“That is of critical importance to our surgeons, and it’s a direct result of the investments we’ve been making in the past year,” he said. “They know they can rely on KeraLink to provide them exactly the tissue they need, when they need it, processed to their specifications.”
Research and training
Research and training have also received a boost. For example, KeraLink is supplying the corneal tissue for a phase I/II investigation of corneal collagen crosslinking using a UV light source on a donor cornea that will serve as a carrier for a keratoprosthesis.
“We’re doing this because the patients who need this procedure are at risk of losing their eye,” Furlong said. “We want to be the place their ophthalmologists turn to obtain the tissue required to save their sight.”
In line with its role as an international organization, KeraLink has launched a program in Bangladesh, where an estimated 500,000 people are waiting for corneal transplants.
KeraLink has joined with a Bangladeshi medical volunteer group, called Sandhani, as well as Rotary International and local Rotary clubs to address the gap between the local tissue supply and demand. Hundreds of Sandhani medical students have volunteered to be trained to obtain consents and recover corneas. This will result in a substantial increase in the number of procedures that can be performed in Bangladesh using locally sourced tissue, from about 60 per year to several thousand each year, Furlong said.
Esen K. Akpek, MD, is familiar with both KeraLink’s national and international programs and sees several benefits from the rebranding.
“Now that KeraLink doesn’t have to worry about the musculoskeletal division, they have more time and resources to dedicate to surgeons and they’re able to listen to what the surgeons need,” said Dr. Akpek, national medical director for KeraLink and professor of ophthalmology, Wilmer Eye Institute, Johns Hopkins University School of Medicine, Baltimore.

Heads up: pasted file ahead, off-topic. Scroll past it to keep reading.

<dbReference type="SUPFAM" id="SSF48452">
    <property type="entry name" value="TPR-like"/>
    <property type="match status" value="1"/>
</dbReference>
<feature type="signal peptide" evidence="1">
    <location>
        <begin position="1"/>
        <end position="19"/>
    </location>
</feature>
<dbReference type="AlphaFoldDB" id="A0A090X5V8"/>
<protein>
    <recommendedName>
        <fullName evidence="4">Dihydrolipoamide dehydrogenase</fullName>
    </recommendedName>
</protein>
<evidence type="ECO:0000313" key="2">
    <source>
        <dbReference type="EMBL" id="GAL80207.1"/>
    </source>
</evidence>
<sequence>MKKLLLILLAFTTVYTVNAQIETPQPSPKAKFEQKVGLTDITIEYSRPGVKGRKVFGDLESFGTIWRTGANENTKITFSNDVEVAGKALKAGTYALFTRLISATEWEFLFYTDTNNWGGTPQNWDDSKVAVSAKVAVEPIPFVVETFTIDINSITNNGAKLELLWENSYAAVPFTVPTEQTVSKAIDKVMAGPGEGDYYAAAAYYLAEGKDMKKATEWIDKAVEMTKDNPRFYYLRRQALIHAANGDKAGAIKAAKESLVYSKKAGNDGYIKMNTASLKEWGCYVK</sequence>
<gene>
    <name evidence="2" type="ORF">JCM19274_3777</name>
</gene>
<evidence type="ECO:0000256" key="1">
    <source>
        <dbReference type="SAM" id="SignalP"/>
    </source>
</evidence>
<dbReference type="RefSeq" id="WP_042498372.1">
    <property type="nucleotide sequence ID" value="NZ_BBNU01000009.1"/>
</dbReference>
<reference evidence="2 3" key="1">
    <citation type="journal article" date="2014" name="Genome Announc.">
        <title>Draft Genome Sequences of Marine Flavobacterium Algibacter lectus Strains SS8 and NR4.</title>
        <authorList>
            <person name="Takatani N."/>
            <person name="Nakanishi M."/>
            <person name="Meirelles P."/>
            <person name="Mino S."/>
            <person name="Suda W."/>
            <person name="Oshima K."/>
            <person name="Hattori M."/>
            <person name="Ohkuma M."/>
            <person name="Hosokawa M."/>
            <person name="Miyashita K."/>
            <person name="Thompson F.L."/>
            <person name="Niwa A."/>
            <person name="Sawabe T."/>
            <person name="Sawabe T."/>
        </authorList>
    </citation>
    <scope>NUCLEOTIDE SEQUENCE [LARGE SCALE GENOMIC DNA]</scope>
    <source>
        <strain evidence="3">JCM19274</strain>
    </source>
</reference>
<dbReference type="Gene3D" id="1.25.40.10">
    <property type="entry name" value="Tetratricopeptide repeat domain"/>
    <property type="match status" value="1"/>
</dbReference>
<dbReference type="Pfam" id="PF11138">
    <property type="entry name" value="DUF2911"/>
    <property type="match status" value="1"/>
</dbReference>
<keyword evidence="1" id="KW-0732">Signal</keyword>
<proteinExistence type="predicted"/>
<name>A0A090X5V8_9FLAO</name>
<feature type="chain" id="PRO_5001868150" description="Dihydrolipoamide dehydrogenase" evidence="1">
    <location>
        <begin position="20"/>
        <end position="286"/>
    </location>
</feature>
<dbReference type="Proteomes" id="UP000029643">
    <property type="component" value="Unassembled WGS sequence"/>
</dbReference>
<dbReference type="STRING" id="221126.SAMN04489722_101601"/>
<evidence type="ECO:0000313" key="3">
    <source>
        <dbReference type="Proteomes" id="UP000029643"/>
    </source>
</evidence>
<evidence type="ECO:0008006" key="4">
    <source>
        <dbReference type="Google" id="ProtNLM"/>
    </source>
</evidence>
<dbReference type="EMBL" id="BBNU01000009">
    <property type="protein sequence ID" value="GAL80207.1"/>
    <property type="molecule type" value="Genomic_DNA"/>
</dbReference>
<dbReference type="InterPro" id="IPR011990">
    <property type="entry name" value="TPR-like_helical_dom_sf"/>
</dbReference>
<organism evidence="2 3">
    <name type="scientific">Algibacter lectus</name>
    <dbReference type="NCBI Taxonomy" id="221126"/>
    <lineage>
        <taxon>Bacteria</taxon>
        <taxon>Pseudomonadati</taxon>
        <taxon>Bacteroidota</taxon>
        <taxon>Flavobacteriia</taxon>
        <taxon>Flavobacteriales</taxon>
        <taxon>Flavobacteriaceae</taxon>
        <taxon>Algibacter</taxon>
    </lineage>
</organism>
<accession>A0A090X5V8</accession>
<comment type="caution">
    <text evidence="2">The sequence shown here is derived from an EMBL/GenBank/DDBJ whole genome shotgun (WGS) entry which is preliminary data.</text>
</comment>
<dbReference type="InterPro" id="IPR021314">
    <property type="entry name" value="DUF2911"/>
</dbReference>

This focus has been shown through streamlined location and delivery of tissue, as well as stronger emphasis on educational programs being offered at major ophthalmology meetings, at KeraLink facilities, and in collaboration with medical centers.
A joint effort with the Wilmer Eye Institute’s Center of Excellence for Ophthalmic Surgical Education and Training has led to a new CME course on Descemet’s membrane endothelial keratoplasty (DMEK).
By teaching surgeons about new instrumentation and techniques, the course will make it easier for them to convert to a procedure that, while more challenging than Descemet’s stripping endothelial keratoplasty (DSEK), has better outcomes, Dr. Akpek said.
One KeraLink program that she sees as being particularly exciting is increasing the use of irradiated corneal tissue to treat anterior corneal problems, which make up about two-thirds of corneal transplantations performed outside of the United States.
Irradiated corneas, which have a 2-year shelf life, could potentially save the sight of thousands of people, and KeraLink is in discussions for collaborations with eye banks in India and elsewhere to make this tissue available to those who need it the most.